Carcassonne is not a big tourist attraction, small town with population over 50,000. But why Carcassone? Partly I want to see a 2500 year-old Medieval fortress with the castle, partly I need to stop somewhere before Avignon otherwise my ride on the train from Sarlat down to South – too long. Anyway, I arrived to Carcassonne after 6 hours ride on train, then another 20-30′ walking to find the hotel with a “paper Google map” on hand. I was very close, but then I turned into a wrong way and I got lost.
One of two main gates to the fortified city, the other one by the river Aude.
Despite the long walk, carrying luggage around the old town, up and down the hill, over the bridge, but my hotel in Carcassonne was one of the best in my entire journey. Newly renovated, spacious beautiful room with a shining bathtub, good breakfast. I did enjoy staying here.
And hotel’s location is perfect, a bit far from the train station, but right in front of the Cité de Carcassonne – the exceptional fortified medieval city in South of France, the largest in Europe.
View right in front of my hotel in Carcassonne.
It’s interesting to know how the name “Carcassonne” is legendarily created, it said that Princess Carcas saw how Charlemagne (Roman Emperor) lift the 5-year siege of her town, she ordered to ring the bells. People then cried “Carcas sonne” (i.e Carcas rings) and this was how the town got its name.
The fortified town surrounded by 3 km long of double wall, 52 towers…
This citadel located on a hill on the right bank of the river Aude, with 2500 years of history, this fortress played a very important military role in France’s history as a frontier between France and other kingdoms. The town inside the fortress was more prosperous if compared to the lower town, outside the fortress, but for certain reasons the fortified city became poor, quiet and almost abandoned in 17th century.
View from the old bridge – on my way from the rail station to the hotel.
At the beginning of the 19th century, the city remained a fortress with half-ruined walls on an isolated hill which was difficult to reach. In 1849 The French government decided the fortress should be demolished but the decision was strongly opposed by the locals. Later some eminent archeologist and historian led a campaign to preserve the fortified town as a historical monument.
Here should be a water moat surrounding the fortress in the past…
Under the direction of Eugène Viollet-le-Duc, a famous architect for his restored medieval buildings, the restoration works of the Cité de Carcassonne began in 1846. It was one of the most extensive restoration projects at that time and continued for another 80 years. Based on some visible remains, material traces, sometimes these indications were very tenuous but Viollet-le-Duc greatly managed to restore not only the fortress but also the castle, the basilica inside the fortified town.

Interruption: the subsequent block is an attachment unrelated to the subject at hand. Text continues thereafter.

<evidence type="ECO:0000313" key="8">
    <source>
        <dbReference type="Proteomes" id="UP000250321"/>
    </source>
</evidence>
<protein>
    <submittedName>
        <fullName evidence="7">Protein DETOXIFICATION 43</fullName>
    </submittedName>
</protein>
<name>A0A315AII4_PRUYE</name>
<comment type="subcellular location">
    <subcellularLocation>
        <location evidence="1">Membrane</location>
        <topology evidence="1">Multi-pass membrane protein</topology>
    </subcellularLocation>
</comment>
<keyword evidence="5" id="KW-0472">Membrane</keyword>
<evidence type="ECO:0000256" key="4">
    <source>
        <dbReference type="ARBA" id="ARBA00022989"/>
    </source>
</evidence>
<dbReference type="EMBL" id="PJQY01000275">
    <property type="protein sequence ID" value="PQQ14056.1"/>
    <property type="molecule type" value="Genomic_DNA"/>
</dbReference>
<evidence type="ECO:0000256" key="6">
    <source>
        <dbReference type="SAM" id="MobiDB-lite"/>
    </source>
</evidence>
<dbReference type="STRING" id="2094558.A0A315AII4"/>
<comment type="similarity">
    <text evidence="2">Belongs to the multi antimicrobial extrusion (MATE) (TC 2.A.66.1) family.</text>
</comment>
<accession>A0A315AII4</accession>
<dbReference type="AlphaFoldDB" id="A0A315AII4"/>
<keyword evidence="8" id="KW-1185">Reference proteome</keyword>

The bridge to the fortress castle
Actually his works has been criticised due to some differences between the architect’s favourite restoration style and the original architectural style in the region, like the typical northern conical roofing contrasting with the original flat roof in this southern area. However, despite these errors, the restoration works by Viollet-le-Duc were considered as an excellent work and loyal to the original medieval Cité de Carcassonne.
One of many passages by the defensive walls in this fortified city.
I was wondering whether I might be stuck in some dead end
this young visitor seems so confident to walk alone in this long corridor.
Backyard of old houses inside the fortified town…
Double-wall ramparts, 3 km long, defensive wall and the outside -lower town on the right
The ramparts with the towers up on a hill, 150m high over the lower town downhill.
Tired to walk up and down the hill ? Here’s the serviced train for your convenience!
Inside the Basilica of St Nazaire, during the male choir’s performance.
Inside the castle-museum.
The fountain and the coffin behind – remains from the medieval old town.
September’s weather – sunshine with cool breeze, perfect for a lunch break in the fortress.
Old houses inside the fortress turned into nice boutiques like this candy shop
Impressed by the shop’s interior decor, I got some sweets – mostly marshmallows
Carcassonne at night – view from the lower town, outside the fortress.
In order to get a picture of the fortified city at night from the lower town, I had to walk nearly half way back to the train station, it was almost midnight, very quiet, most shops were closed, except some bars, ice-cream boutiques, very few traffic…
The view from the old bridge over the river Aude, couldn’t catch the moon on the left
The impressive endless double wall ramparts – to defence the town…at night.
The citadel of Carcassonne created a dreamlike atmosphere of the Middles-Ages town, its architectural style is an ideal setting for the passionate medieval tales, has attracted many film makers since the beginning of the 20th century, and one of them was Walt Disney for his movie “Sleeping Beauty Castle”.
It was late I came back to my hotel, prepared for early train tomorrow.
I stayed in Carcassonne only for one night, no enough time to explore the huge fortified town, I was able to walk only ⅓ of the ramparts, including my quick visit to the castle. I couldn’t see the other gates, especially those by the river Aude. The local authorities also concerned that many visitors didn’t extend their stay inside the old town, because most of visitors consider a visit to Carcassonne as an short excursion, not a holiday place. The local authorities are working on how to create the events to keep visitors to stay longer, to spend more. That’s why during the Tour de France 2018, Carcassone is one of the stops, but for me, I can’t wait to be heading to another town whose the song I knew since my childhood – Avignon.